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History of locks, part 4

6th March 2016

Well, if you disregard the snow we've had today and the fact the temperatures have gone oddly Siberian,  it seems that spring is just around the corner. As well as the arrival of daffodils and lambs, this means the arrival of the fourth of my blogs casting a glance at the history of lock development - I imagine they'll give each arrival equal time on Springwatch. As ever, if you need to catch up on the story so far, the first three are still up on this site if you fancy a Netflix-style binge read. You will find less crystal meth here, reassuringly.  

So far we've looked at the contributions made by the  Egyptians, the Romans, Robert Barron and Jeremiah Chubb, but today we're back in South Yorkshire itself, looking at one of Barnsley's favourite sons, Joseph Bramah and the impact he had on the history of locks. 

Who was Joseph Bramah?

One of the heavyweights of the industrial revolution era, Bramah entered the world in 1749 and by the time he departed 65 years later, he had left behind a slew of new inventions. The most renowned of these was probably his hydraulic press, but amongst his other 20 or so inventions were a fountain pen, a type of fire engine, a toilet valve, and even a beer hand pump for use behind the bar -needless to say,  this one found a lot of local fans! For me, however, Bramah's greatest invention came in 1784, and was what would come to be known as the "Bramah lock".  In the same year, Joseph also formed the Bramah Lock company which remains one of the oldest security companies in the world. 

Bramah was really a man who put his money where his mouth was. He felt that his new lock was so resistant to any attempts at picking, that he offered 200 guineas to anyone who was able to pick the lock. And as you can imagine, 200 guineas in 1784 was really quite the prize. In today's money it would be *counts on figures, carries the 3*... well, it would be A LOT. The prize itself was unclaimed for over 60 years until a locksmith from across the Atlantic, Alfred Hobbs finally breached it at the Royal Exhibition in 1851. By this time, of course, Bramah was long gone, so his lock had remained unpickable in his lifetime, and even Hobbs took 16 days to manage the feat. 16 days during which you'd imagine your everyday burglar would have given up long ago, or at least attracted a bit of attention from your neighbours.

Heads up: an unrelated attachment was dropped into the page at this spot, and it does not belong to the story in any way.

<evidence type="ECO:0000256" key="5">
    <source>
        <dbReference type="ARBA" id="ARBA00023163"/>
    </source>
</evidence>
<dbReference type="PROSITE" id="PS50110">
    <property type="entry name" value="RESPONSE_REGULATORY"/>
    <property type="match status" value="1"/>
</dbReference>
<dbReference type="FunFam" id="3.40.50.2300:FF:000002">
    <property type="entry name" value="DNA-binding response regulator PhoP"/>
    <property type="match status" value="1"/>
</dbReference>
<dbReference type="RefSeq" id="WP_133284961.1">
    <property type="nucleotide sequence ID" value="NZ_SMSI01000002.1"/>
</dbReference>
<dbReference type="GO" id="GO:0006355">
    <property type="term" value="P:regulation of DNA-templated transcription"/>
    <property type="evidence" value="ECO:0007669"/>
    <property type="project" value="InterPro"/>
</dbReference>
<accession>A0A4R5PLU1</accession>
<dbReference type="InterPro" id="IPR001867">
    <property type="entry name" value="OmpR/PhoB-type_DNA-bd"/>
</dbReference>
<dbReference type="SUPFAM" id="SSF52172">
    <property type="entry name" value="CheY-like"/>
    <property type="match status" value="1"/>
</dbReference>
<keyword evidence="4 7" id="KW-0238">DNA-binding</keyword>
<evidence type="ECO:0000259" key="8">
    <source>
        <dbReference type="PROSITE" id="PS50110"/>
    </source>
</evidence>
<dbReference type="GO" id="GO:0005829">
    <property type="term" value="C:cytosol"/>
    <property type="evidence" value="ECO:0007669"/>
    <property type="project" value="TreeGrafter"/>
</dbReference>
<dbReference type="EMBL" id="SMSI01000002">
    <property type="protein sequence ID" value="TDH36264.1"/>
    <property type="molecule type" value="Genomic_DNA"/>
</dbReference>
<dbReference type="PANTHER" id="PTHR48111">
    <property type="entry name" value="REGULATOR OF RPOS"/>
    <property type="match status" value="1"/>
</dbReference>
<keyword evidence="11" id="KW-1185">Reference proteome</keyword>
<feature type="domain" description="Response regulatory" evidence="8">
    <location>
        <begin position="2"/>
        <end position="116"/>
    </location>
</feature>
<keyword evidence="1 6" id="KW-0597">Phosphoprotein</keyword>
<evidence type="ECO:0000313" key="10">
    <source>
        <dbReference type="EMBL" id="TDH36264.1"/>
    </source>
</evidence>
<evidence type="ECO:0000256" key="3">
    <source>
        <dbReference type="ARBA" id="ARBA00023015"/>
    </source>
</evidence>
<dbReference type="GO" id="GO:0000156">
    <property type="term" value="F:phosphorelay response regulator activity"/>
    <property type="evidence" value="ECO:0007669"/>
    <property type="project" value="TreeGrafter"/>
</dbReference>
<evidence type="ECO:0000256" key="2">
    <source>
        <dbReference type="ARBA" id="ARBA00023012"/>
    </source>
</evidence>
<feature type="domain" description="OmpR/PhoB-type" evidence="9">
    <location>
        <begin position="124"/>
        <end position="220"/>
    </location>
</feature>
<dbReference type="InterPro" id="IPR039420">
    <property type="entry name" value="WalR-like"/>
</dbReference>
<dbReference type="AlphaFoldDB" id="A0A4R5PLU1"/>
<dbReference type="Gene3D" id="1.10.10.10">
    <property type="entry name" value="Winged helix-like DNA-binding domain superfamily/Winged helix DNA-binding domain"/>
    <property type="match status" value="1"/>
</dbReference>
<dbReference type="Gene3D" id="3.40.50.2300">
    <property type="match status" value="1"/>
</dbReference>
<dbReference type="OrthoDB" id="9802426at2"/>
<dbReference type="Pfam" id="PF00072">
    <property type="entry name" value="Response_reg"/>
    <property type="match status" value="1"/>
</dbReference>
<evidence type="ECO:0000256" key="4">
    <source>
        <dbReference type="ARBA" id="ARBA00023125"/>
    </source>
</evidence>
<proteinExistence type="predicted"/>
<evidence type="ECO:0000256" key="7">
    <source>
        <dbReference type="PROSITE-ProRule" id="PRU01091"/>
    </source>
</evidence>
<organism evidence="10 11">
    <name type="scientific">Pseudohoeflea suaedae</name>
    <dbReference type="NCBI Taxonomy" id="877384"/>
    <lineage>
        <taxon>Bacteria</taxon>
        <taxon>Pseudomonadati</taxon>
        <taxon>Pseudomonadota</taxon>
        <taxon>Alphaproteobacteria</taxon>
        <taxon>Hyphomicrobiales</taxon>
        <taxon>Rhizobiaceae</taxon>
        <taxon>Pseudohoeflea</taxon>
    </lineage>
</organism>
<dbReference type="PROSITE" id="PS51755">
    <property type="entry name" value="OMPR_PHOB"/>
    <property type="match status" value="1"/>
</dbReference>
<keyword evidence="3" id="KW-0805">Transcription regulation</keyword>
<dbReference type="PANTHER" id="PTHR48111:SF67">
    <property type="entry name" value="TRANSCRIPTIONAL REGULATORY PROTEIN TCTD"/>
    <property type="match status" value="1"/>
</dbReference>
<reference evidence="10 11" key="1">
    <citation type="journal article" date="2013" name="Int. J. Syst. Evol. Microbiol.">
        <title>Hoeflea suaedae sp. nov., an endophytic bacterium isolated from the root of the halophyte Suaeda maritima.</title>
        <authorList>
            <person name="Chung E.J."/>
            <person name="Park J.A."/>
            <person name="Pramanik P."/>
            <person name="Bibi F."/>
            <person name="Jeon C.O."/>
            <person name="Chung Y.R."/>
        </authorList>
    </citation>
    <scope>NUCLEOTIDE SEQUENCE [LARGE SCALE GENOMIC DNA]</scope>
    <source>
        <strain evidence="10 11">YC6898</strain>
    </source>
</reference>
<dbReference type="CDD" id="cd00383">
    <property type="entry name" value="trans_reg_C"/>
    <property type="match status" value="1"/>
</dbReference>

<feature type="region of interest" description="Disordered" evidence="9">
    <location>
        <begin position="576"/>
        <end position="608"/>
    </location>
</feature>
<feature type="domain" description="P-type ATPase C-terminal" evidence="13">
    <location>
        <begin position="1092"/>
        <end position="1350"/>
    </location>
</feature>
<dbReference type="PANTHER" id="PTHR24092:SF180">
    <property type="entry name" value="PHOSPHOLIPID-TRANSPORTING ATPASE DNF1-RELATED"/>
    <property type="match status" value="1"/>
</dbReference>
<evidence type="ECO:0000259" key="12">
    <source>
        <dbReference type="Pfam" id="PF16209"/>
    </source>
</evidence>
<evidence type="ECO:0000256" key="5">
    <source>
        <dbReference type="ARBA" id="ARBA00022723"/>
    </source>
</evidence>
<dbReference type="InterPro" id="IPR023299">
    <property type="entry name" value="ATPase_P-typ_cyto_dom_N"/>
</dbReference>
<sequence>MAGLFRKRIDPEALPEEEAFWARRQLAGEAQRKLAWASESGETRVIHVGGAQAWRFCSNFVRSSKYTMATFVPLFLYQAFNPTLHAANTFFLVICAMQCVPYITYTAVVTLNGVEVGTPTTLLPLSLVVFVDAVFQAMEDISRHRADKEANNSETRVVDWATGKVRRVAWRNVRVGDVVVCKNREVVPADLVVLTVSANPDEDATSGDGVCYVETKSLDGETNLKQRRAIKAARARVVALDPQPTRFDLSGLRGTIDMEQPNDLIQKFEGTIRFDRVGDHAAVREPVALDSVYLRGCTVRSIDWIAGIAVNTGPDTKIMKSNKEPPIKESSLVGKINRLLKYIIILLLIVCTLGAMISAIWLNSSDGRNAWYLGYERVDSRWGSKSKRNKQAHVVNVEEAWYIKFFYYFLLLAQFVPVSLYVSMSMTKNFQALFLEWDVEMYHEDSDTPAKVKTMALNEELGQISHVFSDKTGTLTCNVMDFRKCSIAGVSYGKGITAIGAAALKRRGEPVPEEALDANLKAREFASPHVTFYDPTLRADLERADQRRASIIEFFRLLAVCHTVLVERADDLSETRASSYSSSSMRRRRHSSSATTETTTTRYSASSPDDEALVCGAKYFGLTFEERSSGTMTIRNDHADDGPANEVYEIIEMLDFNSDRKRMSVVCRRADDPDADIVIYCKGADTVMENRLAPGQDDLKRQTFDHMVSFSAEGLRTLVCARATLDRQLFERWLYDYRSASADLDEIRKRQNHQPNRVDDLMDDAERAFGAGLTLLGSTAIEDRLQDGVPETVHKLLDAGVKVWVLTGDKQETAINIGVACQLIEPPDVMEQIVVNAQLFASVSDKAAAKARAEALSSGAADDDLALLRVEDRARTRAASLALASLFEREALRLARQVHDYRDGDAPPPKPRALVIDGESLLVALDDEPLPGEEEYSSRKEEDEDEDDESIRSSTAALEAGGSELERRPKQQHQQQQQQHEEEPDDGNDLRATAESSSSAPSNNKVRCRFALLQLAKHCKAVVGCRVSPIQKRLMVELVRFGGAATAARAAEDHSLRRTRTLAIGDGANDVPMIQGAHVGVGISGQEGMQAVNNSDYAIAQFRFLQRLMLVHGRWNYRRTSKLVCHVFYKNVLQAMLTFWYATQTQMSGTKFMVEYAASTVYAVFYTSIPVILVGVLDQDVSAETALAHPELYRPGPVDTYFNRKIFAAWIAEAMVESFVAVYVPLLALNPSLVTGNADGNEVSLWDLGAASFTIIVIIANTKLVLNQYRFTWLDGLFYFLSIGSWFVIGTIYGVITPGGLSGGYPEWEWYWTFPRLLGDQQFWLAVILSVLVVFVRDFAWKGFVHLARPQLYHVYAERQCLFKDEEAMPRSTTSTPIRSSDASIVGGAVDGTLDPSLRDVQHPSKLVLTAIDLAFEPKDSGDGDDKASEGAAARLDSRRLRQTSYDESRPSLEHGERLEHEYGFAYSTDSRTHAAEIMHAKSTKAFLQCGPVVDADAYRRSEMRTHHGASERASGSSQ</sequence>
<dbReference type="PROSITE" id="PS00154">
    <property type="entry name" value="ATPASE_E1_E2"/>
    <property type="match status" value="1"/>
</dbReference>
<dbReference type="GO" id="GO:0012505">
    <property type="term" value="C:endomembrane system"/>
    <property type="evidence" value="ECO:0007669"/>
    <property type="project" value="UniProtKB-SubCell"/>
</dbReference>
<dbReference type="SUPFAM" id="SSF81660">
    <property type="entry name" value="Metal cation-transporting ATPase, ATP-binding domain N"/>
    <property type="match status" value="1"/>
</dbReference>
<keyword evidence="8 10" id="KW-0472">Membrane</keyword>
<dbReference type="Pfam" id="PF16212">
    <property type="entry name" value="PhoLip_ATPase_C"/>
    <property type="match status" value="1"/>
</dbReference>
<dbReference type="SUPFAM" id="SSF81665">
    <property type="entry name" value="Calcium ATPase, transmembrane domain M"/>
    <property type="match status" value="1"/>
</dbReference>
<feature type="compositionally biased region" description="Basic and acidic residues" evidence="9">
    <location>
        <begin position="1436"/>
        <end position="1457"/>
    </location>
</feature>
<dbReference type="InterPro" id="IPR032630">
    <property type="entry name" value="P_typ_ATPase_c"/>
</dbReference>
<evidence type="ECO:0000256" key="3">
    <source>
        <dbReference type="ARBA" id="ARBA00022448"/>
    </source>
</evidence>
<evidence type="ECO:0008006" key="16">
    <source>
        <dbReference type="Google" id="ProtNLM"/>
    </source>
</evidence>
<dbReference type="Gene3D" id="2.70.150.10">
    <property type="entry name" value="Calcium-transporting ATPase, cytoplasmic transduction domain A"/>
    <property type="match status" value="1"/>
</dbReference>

The science behind innovative locks

Now for the science part - well, science ish. Why exactly was Bramah's lock such a success? Simply put, his device was the first where the key never actually touched the bolt. Rather, a slider mechanism served as a kind of messenger between the key and the bolt, meaning the lock did not have to be as large as its predecessors. The Bramah key was basically a tube, one end of which had uniquely shaped slots which when placed inside the keyhole would push forward and align the wafers inside the mechanism itself. When these aligned perfectly, the key was able to turn and the lock could be opened. Due to Bramah's lock containing 18 wafers, these led to 470 million different permutations, instantly reducing the chances of a different key being able to open the lock to a negligible amount. Only the specific key, matching one of these millions of combinations would do the job. 

Bramah's influence spread far and wide. Such luminaries as the Duke of Wellington and Czar Alexander I of Russia were fans of his work. His lock even makes an appearance in the work of Charles Dickens. Bramah's name became a byword for engineering quality, and several of his inventions can still be seen today at the Science Museum in that there London.  Should you wish to see it, one of his toilets can also be found (still in working order) at Osborne House on the Isle of Wight.  There is also a pub called The Joseph Bramah in Barnsley at Market Hill. One would hope that the landlord uses a descendant of the Bramah lock to keep the premises secure.  

So next time anyone asks you about famous folk from our neck of the woods, don't forget Joseph Bramah, the lad from Barnsley whose lock took security to the next level, and predated the locks of Yale by a good 70 years. Speaking of which, the work of Mr Linus Yale Jr will be the subject of our blog next month as we bound over the Atlantic and see what they were up to in their neck of the woods, making further advances, and creating a name now synonymous with locks and keys. 

If you require any advice on lock repairs, replacements or upgrades call SF Locksmith on Rotherham 01709 711 055



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